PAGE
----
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The LANCE Ultra Mouse TNFα Detection Kit is designed for detection and quantitation of mouse tumor necrosis factor α in cell culture media using a homogeneous TR-FRET (no-wash steps, no separation steps) assay.
The 500 point kit contains enough reagents to run 500 wells in 384-well format, using a 20 µL reaction volume (15 µL of sample). The 10,000 point kit contains enough reagents to run 10,000 wells in 384-well format, using a 20 µL reaction volume (15 µL of sample).
LANCE and LANCE (Lanthanide chelate excite) Ultra are our TR-FRET (time-resolved fluorescence resonance energy transfer), homogeneous (no wash) technologies. One antibody of interest is labeled with a donor fluorophore (a LANCE Europium chelate) and the second molecule is labeled with an acceptor fluorophore (ULight™ dye). Upon excitation at 320 or 340 nm, energy can be transferred from the donor Europium chelate to the acceptor fluorophore if sufficiently close for FRET (~10 nm). This results in the emission of light at 665 nm.
In the mouse, Tumor Necrosis Factor alpha (TNFα) is primarily produced as a homotrimeric 235 amino acid membranebound protein. The soluble mature homotrimeric form of 156 amino acids is then released by the metalloprotease TNFα converting enzyme. In humans, TNFα is produced by many cell types like macrophages, monocytes, neutrophils, T cells, and NK cells. It causes cytolysis and cytostasis of many tumor cell lines in vitro. Within hours of injection, TNFα leads to the destruction of small blood vessels within malignant tumors. Although TNFα inhibits the growth of endothelial cells in vitro, it is a potent promoter of angiogenesis in vivo. In contrast to chemotherapeutic drugs, TNFα specifically attacks malignant cells. Furthermore, TNFα is associated with autoimmune disorders, and antibodies directed against TNFα have proven useful.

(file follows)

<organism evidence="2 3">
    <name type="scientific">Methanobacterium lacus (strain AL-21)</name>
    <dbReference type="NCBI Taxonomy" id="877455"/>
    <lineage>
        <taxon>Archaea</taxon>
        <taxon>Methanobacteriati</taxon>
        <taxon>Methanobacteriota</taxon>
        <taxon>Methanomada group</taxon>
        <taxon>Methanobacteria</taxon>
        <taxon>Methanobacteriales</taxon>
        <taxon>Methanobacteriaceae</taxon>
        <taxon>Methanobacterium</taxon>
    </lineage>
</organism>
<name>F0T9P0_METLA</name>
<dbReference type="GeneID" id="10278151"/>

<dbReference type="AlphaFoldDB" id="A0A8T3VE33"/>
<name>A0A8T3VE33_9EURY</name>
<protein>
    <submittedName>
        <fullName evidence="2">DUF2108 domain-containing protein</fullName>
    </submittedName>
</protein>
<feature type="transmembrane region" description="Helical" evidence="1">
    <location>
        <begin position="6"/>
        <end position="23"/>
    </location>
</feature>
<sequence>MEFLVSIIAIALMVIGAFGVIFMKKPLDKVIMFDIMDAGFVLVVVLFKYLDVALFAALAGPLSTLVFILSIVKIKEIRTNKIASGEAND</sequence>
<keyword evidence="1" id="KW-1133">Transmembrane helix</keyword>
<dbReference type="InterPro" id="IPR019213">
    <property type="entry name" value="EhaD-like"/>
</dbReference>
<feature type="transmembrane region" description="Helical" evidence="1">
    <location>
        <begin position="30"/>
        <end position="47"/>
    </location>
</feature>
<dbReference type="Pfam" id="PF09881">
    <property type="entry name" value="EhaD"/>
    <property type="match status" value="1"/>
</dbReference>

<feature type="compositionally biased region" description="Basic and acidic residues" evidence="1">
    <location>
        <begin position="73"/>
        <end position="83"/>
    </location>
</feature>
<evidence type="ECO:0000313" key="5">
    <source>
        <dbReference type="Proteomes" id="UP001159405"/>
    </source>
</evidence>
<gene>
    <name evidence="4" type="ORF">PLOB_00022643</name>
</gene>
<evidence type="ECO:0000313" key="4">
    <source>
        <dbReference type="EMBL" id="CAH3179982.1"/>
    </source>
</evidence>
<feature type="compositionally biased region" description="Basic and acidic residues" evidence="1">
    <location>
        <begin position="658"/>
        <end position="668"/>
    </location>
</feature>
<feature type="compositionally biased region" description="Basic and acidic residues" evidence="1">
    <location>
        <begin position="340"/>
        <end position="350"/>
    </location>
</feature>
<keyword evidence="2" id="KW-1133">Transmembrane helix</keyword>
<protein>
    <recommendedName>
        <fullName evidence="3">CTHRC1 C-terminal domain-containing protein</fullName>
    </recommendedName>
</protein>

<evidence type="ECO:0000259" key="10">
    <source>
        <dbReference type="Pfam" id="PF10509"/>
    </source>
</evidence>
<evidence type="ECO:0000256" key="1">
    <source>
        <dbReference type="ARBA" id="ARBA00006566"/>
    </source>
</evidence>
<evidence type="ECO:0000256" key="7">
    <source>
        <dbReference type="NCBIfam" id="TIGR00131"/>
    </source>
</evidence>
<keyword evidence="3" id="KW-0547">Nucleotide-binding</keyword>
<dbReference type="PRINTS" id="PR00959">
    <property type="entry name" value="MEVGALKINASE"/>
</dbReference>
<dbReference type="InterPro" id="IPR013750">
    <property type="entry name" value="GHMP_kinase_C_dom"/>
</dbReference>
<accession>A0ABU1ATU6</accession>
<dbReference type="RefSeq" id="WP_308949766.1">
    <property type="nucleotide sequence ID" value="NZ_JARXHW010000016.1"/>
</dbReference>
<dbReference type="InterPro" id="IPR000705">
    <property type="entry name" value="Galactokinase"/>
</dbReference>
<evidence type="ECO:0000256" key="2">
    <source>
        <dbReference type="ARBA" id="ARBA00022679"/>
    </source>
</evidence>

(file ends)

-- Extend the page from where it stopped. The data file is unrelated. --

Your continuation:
|Assay Target Class||Cytokine|
|Experimental Type||In vitro|
|Product Brand Name||LANCE Ultra|
|Therapeutic Area||Angiogenesis, Inflammation|
|Unit Size||10,000 Assay Points|
The introduction of enzyme-linked immunosorbent assays (ELISAs) in the early 1970’s offered researchers a non-radiometric immunoassay platform without compromising sensitivity. Over the last 50 years scientists have made huge strides in disease research and drug discovery and a demand for greater assay throughput and sensitivity has evolved. In response, more robust immunoassays have been developed to address some of the limitations of the standard, colorimetric ELISA.
Find out about the most common limitations of traditional ELISAs and how different ELISA alternative technologies address these limitations.